Registered: 1398911567 Posts: 161
Reply with quote #1
During our initial implementation, the young consultant told us the 80/20 rule. He said that if we optimized the top 20 to 30 vendors, we would cover off 80% of our invoices. His maths were wrong. We have thousands of suppliers and if we used the 80/20 rule of thumb, then we would need to optimize the top 400 suppliers (if 2,000 suppliers) to get 80% coverage, presuming that this 20% accounts for 80% of our business. It does not.
I think the rule should be to always optimize if an invoice is matched to the wrong supplier. If it is matched to the wrong supplier, then there is problem with the invoice definition that it matched to (the incorrect ID) and there may be a problem with the invoice definition of the one it should of matched to (the correct ID); or both. Using Manager, you need to confirm which ID the invoice used; and using Optimize which ID it should have used. Then check the identifier fields. We found one of the reasons for incorrect matching was because our own ABN was used as an identifier field. This causes mismatching because a lot of suppliers quote both their own and our company's ABN on their invoices. You need to weed these incorrect ABN's out. There is no report or view that I am aware of that will tell you which ABN Identifier was learned. You need to open each invoice definition and check, or be disciplined to immediately check the identifier fields when you find an invoice in Verify that has been matched to the wrong supplier. Another reason for incorrect matching is when you are dealing with a group of suppliers with the same ABN number. I think the system will first match on ABN irrespective of the order of the identifier fields in your Invoice profile. If the vendor is part of a corporate group, you need to think about what makes one invoice different from the other in determining which Invoice Definition (and consequently vendor number) should be used. In these cases we made the identifier fields AND (not OR) and used the fax number as an identifier field as usually this was unique to an address. A test you can do is to Sort in Optmize by "Ident in Verify". These are the suppliers that were changed during the Verification process. They are prime candidates to check the identifier fields on. If we only focus on the top vendors, then AP may spend a lot of time fixing the remaining vendors who were never optimized. Say our top 20% of vendors have 50 invoices or more per annum. We have a vendor with poorly defined Identifer fields which accounts for 10 invoices per year. That means we have to fix these invoices 10 times in Verify as opposed to fixing them once in Optimize. My advice to our AP team has been to get the identifier fields right on as many invoices as possible FIRST, then do a deeper optimize on the top vendors only, say the top 200. Matching to the right supplier is key, the icing on the cake is it reads the date properly, for example. Fortunately with the new Invoices 5-7 system, the system is matching to the correct supplier better with the caveat that we have turned off the new feature to dynamically learn the identifier fields. __________________ Cheryl LinkedIn:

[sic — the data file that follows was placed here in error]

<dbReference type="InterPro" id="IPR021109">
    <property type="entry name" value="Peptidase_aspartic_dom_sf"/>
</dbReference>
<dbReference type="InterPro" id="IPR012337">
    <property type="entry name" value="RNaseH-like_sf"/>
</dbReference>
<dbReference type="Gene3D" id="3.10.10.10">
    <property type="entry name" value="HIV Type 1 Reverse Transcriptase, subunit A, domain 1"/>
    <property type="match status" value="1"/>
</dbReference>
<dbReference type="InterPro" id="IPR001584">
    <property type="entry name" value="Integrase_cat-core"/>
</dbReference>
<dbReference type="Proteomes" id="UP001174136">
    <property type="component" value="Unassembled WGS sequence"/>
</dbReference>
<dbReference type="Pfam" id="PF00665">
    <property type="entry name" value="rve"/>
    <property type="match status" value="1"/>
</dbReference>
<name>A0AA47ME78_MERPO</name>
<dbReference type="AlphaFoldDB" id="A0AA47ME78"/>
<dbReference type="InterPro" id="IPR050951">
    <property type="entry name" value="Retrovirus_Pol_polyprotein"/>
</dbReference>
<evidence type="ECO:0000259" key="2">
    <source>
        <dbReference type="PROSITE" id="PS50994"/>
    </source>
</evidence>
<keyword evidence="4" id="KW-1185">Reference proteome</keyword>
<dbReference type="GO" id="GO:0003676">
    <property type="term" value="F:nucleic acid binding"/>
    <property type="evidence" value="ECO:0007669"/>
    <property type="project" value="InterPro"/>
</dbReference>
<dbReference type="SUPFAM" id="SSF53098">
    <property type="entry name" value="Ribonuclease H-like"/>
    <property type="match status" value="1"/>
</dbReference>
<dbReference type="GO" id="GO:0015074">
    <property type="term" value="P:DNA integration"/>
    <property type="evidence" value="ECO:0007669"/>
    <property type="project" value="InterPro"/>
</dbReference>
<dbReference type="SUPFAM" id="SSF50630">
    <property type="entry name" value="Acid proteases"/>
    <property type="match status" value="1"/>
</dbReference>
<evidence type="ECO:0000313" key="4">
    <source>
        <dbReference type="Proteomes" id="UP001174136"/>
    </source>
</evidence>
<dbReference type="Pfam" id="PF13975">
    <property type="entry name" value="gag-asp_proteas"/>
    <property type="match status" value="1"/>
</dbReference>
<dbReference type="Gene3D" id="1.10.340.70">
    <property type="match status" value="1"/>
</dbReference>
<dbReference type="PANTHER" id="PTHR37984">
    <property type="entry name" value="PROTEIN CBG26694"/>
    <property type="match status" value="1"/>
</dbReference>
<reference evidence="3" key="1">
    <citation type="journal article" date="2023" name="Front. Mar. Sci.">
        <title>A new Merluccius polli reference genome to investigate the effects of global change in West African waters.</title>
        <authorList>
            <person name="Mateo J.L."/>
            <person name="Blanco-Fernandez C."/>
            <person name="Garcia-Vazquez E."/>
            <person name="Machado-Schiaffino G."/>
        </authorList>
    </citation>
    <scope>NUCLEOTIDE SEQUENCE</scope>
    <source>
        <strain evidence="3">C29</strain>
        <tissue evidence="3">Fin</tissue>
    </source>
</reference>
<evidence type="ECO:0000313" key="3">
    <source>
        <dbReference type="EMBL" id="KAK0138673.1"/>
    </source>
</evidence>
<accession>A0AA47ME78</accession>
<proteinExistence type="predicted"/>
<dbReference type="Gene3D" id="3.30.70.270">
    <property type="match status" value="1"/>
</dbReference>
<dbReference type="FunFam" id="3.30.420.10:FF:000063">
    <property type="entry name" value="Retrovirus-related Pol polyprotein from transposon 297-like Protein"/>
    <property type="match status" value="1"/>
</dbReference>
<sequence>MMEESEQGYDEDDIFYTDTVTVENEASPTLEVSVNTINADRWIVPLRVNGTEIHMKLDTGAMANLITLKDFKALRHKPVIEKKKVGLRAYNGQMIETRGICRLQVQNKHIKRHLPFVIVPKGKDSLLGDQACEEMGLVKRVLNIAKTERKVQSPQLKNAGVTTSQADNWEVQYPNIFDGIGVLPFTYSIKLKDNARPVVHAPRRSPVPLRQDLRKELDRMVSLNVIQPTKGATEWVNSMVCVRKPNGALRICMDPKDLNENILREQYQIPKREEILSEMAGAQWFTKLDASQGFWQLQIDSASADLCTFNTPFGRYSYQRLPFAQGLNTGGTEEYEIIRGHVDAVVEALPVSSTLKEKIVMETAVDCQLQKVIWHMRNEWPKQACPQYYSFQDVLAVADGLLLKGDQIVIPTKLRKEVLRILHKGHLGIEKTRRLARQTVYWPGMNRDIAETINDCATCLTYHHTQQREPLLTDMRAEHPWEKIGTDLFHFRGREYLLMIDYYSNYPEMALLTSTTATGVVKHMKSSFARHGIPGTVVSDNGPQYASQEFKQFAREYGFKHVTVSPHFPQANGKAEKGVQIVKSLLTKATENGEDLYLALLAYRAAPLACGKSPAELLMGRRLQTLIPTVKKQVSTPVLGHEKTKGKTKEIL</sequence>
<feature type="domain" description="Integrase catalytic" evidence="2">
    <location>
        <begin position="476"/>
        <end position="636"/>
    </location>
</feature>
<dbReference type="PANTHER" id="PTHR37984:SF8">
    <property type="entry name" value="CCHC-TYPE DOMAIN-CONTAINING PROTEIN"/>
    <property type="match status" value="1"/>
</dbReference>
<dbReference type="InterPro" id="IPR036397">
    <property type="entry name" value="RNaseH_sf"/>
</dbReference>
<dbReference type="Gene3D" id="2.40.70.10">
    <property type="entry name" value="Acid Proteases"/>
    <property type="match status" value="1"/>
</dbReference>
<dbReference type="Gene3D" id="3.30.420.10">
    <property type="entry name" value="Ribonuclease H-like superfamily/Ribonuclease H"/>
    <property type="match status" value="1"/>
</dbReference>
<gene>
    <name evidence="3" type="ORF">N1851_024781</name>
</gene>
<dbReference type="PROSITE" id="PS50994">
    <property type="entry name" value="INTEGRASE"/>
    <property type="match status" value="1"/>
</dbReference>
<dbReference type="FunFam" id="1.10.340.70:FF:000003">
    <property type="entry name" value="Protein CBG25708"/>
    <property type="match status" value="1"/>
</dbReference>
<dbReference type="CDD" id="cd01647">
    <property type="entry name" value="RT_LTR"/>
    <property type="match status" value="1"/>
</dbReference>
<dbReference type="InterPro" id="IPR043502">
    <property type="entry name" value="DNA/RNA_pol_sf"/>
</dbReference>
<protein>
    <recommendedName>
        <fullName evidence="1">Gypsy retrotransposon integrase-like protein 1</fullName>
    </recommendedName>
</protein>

Registered: 1398911567 Posts: 161
Reply with quote #2
Did you know you can use the < or > signs in your Optimize query to determine which are the most necessary invoice definitions to optimize? Here's an example which focusses on Invoices which were matched to the wrong supplier.
1. Sort the "Ident in Verify" column so that the largest number appears first 2. In the Ident.Rate column enter <71 (this means that at least 30% of your matches were incorrect, you can set this benchmark lower/higher if you like) 3. In the Total column enter >5. (this means to only show IDs where you have processed 6 or more for that version of the definition, again you can tweak this number). If you don't limit the search, you may have a lot of displayed results where only one invoice was identified with the wrong supplier (0 Ident Rate and 1 Total). Run the above test and see how many you have in the list. If it is a lot, then tweak your tolerances. If its only a few, relax your tolerances. We run this test the other day and it returned only 5 vendors. Once you are happy with the final list, make a copy of it (select All, Ctrl C and Ctrl V in Excel). This is the list of suppliers (note I said suppliers not IDs) that need to be optimized to fix the incorrect matching of invoices to suppliers. Now clear all the values at the top so you are displaying all Invoice Definitions. From your Excel list, type in the supplier name to reveal all IDs for the same supplier. Your list in Excel will show you which IDs were matched to, but you need to have a handle on which IDs it should of matched to. So now that you know who your problematic suppliers are, it is recommended to optimize on a supplier basis not on a specific ID basis. Check your identification fields for these suppliers. See the earlier post about using AND when the supplier is part of a corporate group. __________________ Cheryl LinkedIn: